Kyle's family was terrific - warm, giving, accepting. They pulled Maggie into their circle and made her feel welcome and wanted - something she had never experienced before within a family environment. I enjoyed the Chase family dynamics. The unconditional love, the teasing among the siblings, the sheer joy of being together, a child's unabashed love for his parents and a parent's true pride in their children. The entire family could chastise Shane for his shabby treatment of Maggie, yet they understood it, and never showed him anything but love. It reminds me of what I tell my own kids sometimes - I always love you. Right now, I don't like what you did, but I love you no matter what. That describes the Chase family's feelings toward Shane's treatment of Maggie. Unconditional love, with recognition of faults. And a true desire to see Shane happy. I cannot wait to see the woman who brings this man down *g*

I liked how Lauren Dane introduced Alex, the stalker. In the same way that so many women are stalked. He was just a really nice guy that Maggie dated. Bit by bit, we saw his irrational jealousy. It was this that spurred Maggie to begin standing up for herself. First, by stepping back and deciding not to see him any more. Then by immediately calling the police.

I loved that Kyle wasn't afraid to show his feelings when Maggie was kidnapped by Alex - he was terrified, he cried, he was angry. He never felt that he couldn't be himself in front of his family, that he had to be the 'strong' one. What an amazing man. *sigh*

Maggie is a strong, moral (do not infer uptight here, by any means) woman who wants to do what's right. She feels concern over the possibility of coming between two brothers who love each other. She doesn't want to make waves in her own family dynamic - the peacemaker (I can relate *g*). She stands up to her stalker in court, yet we see her unable to touch her things once they are returned to her. She has terrific girlfriends who love and support her and vice-versa. As she discovers more of her own strength and independence, she becomes more aware of her own self-worth. This makes her more and more irresistable to Kyle, and he falls more deeply in love with her.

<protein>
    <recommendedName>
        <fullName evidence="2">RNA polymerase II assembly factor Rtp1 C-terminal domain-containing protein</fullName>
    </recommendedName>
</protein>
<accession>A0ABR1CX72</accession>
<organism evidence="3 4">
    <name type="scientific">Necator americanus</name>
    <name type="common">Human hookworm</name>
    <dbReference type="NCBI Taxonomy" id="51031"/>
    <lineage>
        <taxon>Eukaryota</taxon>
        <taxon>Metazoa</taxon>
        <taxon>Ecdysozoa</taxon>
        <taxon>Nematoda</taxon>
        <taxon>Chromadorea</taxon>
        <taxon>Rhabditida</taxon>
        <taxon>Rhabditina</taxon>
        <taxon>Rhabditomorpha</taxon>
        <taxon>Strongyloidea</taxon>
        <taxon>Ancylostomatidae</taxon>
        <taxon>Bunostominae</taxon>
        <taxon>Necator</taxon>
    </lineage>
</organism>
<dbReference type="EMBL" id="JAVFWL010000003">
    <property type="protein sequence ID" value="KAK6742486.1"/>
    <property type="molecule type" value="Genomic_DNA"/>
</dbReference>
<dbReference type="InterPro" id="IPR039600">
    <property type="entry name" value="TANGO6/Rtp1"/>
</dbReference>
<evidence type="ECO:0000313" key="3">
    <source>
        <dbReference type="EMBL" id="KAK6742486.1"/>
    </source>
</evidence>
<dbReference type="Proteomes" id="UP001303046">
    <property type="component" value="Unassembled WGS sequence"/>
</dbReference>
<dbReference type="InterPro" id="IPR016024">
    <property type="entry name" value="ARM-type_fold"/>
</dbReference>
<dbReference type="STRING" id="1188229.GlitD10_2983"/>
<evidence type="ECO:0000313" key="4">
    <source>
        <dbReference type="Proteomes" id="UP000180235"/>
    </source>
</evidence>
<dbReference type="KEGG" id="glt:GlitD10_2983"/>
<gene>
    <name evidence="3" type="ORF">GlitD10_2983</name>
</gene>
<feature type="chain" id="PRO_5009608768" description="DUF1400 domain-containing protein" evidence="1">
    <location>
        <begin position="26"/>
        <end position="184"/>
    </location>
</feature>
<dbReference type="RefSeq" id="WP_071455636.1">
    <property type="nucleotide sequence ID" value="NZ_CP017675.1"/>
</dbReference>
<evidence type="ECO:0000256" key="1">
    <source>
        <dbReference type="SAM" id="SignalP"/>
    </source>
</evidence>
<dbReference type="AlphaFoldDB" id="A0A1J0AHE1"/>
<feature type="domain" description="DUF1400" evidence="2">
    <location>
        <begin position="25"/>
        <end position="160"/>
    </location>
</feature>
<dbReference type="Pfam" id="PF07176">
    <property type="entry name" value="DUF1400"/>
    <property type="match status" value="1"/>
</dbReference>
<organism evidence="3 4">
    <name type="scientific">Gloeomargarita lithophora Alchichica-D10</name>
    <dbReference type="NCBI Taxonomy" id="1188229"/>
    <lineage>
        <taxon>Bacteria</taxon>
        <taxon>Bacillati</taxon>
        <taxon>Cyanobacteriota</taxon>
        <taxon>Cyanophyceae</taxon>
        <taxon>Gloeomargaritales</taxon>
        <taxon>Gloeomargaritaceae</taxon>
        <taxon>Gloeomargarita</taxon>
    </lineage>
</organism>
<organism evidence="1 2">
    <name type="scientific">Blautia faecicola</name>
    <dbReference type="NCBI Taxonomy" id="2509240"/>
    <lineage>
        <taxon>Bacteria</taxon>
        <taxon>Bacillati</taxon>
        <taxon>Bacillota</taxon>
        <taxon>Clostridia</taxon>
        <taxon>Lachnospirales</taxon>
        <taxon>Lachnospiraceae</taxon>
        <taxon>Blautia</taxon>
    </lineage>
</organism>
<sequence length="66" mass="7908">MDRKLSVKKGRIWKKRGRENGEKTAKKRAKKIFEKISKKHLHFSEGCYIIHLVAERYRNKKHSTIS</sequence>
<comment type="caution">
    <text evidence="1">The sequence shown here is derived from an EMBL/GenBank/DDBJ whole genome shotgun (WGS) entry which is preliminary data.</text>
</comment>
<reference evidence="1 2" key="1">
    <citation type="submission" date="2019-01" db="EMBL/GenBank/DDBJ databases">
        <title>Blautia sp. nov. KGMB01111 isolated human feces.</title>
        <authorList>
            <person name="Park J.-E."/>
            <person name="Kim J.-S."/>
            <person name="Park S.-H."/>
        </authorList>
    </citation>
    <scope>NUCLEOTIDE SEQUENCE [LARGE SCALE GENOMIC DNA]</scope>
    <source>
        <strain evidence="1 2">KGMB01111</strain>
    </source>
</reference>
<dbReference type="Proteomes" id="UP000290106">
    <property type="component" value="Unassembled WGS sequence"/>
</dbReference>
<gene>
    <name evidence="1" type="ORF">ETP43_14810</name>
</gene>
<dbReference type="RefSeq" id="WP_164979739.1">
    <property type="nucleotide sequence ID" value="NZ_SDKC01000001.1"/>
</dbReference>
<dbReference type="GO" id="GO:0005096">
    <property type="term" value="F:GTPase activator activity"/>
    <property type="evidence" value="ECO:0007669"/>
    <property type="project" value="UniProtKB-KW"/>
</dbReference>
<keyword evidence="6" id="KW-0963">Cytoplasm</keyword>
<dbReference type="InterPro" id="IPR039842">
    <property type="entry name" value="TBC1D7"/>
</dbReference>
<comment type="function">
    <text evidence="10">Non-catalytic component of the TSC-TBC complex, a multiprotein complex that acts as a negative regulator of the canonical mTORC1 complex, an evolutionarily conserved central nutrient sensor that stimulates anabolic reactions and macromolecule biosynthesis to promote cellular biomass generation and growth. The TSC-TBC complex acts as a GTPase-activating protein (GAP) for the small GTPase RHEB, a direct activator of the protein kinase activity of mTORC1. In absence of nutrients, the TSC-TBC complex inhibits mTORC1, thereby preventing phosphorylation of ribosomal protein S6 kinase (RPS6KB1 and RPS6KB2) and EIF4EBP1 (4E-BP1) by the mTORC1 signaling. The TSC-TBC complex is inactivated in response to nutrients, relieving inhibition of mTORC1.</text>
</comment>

What more is there to say? Oh, I know. Duh. It's a Lauren Dane book. Did I mention the hot, amazing sex? Holy cow! Go out and get this book now. It is available from Samhain Publishing. And keep your eyes peeled for the next installment, Taking Chase, Shane's story.

Tuesday, July 04, 2006

Crazy Love by Tara Janzen

I've seen any number of reader reviews for this book, most of which were disappointed in the latest offering in the Crazy series. I beg to disagree. I thoroughly enjoyed myself. Dylan and Skeeter's story was almost everything I thought it would be. Dylan's instincts toward Skeeter once again get him into trouble as he oversteps in his desire to protect her and she overreacts in her desire to prove herself to be, if not his equal, then at least a capable adult. I have to admit, I did enjoy how Skeeter had the complete upper hand for the majority of the book, while Dylan was under the influence of some pretty heavy duty drugs. I loved that his defenses were down, that he admitted his love for her, that he became a bit goofy. I loved that he got jealous. And he only belabored the age difference a couple times, for which I was grateful.

Travis is now in the SDF group, and we see his transformation from gentle angel into badass militant. If there is one huge flaw here, it is that this is all explained with about a 3 paragraph entry, and Travis really has no bad feelings about killing. I would think that even if he accepts what he is doing as right, he would still feel a bit of angst when he kills, but no. Once I got past that little characterization flaw, I was able to enjoy Travis. I was disappointed to see that he wasn't together with Jane from Crazy Kisses, I must admit, I thought that was leading somewhere. But I did enjoy Red Dog, and I was sorry to see her story end the way it did. I hope that she gets her memory back in Crazy Sweet - I liked who she was. The ending set up the storyline for Crazy Sweet, as Janzen always does, we got a "coming soon" excerpt. I'm hoping that Red Dog turns out to be a bit more well rounded as a character than the brief glimpse I got in the excerpt. Anyway, back to Travis... I must say, I've enjoyed watching him become a bit more alpha. I must admit, he was not my favorite in the first book.

I did have one major issue with this book, and it was really with the editing I suppose more than anything. Many people will miss it, but it completely threw me out of the story and it took me a while to get back in. As I was happily reading, I came across my biggest pet peeve word ever - orientating. People, there is no such word!!! The word is orienting! Puleeze get it right! It took me a good 10 minutes to get over that and get back to reading the book. Ick.

Once again, Janzen went for the entertainment value. This book had nonstop action from almost beginning to end. I thought the interactions between Dylan and Skeeter were great. I could totally picture the goofy drugged smile on Dylan's face, and I loved the fact that his hallucinations were in day-glo pink. I laughed when someone misstook Skeeter for Pink. The cars were back in a big way, too, complete with all the descriptions, the names, and the sex. While this one didn't surpass Crazy Hot as my fave, it certainly comes in right up there near the top.